Any attempt at having such a discussion without first defining terms and agreeing on data will (apparently) degenerate into name-calling (e.g., mindless and silly) and other ad hominem attacks as well as ad miscordium and ad populum arguments.
Science has important features as explained by my coauthor Dr Shanks: Good science involves critical thinking about evidence, methods and the interpretation of data. Good science involves consideration of alternative hypotheses. Good science is open to public demonstration.
Some facts have become clear with this discussion.
1. Claims are not the same as proof. Claims are easy to make but proofs are hard and require more space (that might be why books were invented).
2. It is difficult if not impossible to counter every false claim. First, there is simply a time factor and second, even when claims, like the anesthesia claim of earlier blogs, are countered the opponent can simply switch to another claim and demand proof to counter it. While this has rhetorical advantages it is not the protocol of science and critical thought.
3. Dr Ringach agreed to debate claims as they relate to prediction at UCLA and has now reneged on his word. Blogs are great but actually seeing the person making the claims gives the interested party more data with which to judge claims. The lights of an auditorium expose more than just the room. Richard Feynman was comfortable in auditoriums, in front of Congress, as well as explaining his research to individual nonscientists.
4. We are going in circles.
As I stated in my introductory blog:
The Internet has been an outstanding educational resource. We wrote two books essentially before the Internet as we know it now and three since. The three latter books are much better, in part because of the facts and articles we could access via the World Wide Web. That having been said, science education is not conducive to learning via Internet. Many controversies can be studied using the Internet, for example creation versus evolution, the validity of complimentary and alternative medicine, and the use of animals in science. But in order to really understand the nitty gritty science behind all these subjects one needs to go back to the last century. One needs to read books . . . But there is another factor to evaluating claims of any kind and that is called critical thinking. Critical thinking is difficult to teach to oneself, but reading the material at the previous link (Wikipedia) and the material from the links provided there will help.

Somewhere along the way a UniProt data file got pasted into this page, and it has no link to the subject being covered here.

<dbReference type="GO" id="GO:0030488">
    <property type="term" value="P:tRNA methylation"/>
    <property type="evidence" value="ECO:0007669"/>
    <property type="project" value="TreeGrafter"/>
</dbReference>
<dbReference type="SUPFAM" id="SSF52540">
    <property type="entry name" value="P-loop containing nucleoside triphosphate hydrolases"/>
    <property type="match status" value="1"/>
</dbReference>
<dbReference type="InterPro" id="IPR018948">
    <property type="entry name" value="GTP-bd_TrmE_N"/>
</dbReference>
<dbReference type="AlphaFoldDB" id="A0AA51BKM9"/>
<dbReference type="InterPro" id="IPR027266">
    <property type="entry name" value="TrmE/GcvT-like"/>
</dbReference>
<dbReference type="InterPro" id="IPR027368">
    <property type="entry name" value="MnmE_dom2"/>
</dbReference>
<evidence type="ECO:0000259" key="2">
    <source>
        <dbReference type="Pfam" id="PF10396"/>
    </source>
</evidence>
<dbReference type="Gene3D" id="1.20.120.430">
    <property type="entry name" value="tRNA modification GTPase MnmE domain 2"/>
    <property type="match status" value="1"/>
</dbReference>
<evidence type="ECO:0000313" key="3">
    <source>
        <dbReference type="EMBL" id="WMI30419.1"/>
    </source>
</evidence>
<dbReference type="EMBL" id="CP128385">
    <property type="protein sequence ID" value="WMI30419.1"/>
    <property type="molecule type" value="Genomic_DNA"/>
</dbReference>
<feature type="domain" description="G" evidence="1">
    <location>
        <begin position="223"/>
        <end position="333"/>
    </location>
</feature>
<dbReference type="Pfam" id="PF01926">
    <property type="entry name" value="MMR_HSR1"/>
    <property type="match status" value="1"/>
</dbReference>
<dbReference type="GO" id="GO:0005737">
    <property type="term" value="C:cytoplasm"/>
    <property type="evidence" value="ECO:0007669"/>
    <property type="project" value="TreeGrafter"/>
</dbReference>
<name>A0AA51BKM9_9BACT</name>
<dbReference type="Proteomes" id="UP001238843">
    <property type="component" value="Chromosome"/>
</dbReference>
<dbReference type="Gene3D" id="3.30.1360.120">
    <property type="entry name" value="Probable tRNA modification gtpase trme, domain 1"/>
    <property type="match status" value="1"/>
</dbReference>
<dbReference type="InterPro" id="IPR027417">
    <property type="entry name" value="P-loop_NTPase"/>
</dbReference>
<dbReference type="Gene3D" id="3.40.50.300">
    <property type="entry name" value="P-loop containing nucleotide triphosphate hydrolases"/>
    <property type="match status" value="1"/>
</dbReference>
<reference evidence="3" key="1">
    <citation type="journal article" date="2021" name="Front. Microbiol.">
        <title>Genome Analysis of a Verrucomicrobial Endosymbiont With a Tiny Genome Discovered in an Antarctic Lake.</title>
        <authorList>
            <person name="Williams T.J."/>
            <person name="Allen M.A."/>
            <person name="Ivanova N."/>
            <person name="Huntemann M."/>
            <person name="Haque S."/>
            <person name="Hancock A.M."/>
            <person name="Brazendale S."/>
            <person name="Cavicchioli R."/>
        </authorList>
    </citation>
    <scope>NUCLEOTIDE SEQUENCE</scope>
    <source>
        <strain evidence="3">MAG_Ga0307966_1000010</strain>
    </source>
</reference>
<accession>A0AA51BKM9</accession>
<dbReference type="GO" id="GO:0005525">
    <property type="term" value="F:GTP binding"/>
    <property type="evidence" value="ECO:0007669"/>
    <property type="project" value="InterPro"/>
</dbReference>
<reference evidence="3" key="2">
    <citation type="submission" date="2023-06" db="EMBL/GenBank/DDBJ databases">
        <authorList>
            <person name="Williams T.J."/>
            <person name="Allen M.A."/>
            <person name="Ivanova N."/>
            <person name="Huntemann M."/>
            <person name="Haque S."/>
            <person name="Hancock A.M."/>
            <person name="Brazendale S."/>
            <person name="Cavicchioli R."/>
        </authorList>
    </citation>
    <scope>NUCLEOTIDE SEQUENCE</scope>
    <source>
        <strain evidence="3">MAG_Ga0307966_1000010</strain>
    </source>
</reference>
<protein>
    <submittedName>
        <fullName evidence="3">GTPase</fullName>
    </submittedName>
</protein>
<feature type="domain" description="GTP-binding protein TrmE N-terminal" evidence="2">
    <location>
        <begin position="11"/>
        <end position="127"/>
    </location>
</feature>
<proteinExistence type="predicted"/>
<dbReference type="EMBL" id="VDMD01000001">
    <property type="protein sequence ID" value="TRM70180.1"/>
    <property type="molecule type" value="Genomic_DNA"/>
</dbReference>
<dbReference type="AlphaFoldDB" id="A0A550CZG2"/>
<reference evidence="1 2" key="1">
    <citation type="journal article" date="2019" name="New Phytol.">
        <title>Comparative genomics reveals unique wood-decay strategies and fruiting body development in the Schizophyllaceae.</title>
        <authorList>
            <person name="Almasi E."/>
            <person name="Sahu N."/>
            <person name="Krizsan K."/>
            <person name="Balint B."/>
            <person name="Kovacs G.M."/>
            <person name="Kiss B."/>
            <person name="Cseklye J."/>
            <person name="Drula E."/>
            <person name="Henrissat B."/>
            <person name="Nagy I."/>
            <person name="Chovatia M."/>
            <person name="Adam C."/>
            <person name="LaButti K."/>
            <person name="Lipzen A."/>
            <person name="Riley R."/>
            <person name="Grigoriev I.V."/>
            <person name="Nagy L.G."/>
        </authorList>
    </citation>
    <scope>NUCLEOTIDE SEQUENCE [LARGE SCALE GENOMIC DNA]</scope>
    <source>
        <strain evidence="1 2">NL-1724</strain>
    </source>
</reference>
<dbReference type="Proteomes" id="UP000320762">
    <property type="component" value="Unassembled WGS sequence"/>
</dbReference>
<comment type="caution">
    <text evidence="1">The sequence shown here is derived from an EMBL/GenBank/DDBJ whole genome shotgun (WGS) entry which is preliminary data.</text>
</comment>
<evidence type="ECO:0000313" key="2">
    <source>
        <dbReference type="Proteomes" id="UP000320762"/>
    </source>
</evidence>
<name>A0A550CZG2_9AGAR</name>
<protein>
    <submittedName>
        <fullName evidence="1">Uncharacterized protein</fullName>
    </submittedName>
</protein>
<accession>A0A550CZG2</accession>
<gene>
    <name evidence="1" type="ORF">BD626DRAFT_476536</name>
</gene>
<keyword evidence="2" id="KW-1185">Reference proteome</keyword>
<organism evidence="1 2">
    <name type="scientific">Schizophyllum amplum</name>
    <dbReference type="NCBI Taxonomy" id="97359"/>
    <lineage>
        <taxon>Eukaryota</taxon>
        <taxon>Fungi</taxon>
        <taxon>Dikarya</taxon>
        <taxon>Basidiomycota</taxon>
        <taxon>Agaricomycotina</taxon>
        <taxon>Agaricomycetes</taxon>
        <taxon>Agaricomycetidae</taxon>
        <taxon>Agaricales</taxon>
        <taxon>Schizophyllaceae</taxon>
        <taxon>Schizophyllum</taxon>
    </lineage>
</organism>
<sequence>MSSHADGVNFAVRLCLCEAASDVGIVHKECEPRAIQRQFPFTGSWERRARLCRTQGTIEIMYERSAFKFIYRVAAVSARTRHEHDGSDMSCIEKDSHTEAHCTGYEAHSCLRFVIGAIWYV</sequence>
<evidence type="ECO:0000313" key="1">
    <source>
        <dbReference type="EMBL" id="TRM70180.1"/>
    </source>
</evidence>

In my opinion, we have come to the point in this discussion where the reader is being told completely opposite things and these things cannot be settled by further blogging. Now is the time to read books and examine the issues for your self. AND, hopefully for those who have participated to take the discussion to a different forum in order to allow the reader to judge these claims in a different light.
In keeping with that, I again ask Dr Ringach and or LifeScientist and or Dr Gorski or Orac to participate in a Point-Counterpoint of the prediction issue in a peer review journal. In such journals, name-calling, ad hominems and other examples of fallacious reasoning are not allowed to cloud the issue; facts and data are the rule. How anyone can solemnly claim to take science seriously and to have the science on his side and yet refuse to take this to the scientific journals is beyond my comprehension. I am not alone in this position.
I will continue my blog on Opposing Views and I thank the people who have made Opposing Views possible. But until Dr Ringach agrees to a formal, moderated debate (complete with a panel of experts who can act as judges) on prediction at UCLA as he promised and until Dr Ringach and or LifeScientist and or Dr Gorski or Orac agree to participate, with me, in a Point-Counterpoint in the scientific peer-reviewed literature, I will no longer respond to their unsubstantiated claims on Opposing Views.
Bynum, W F, E J Browne, and Roy Porter. 1981. Dictionary of the History of Science: Princeton University Press.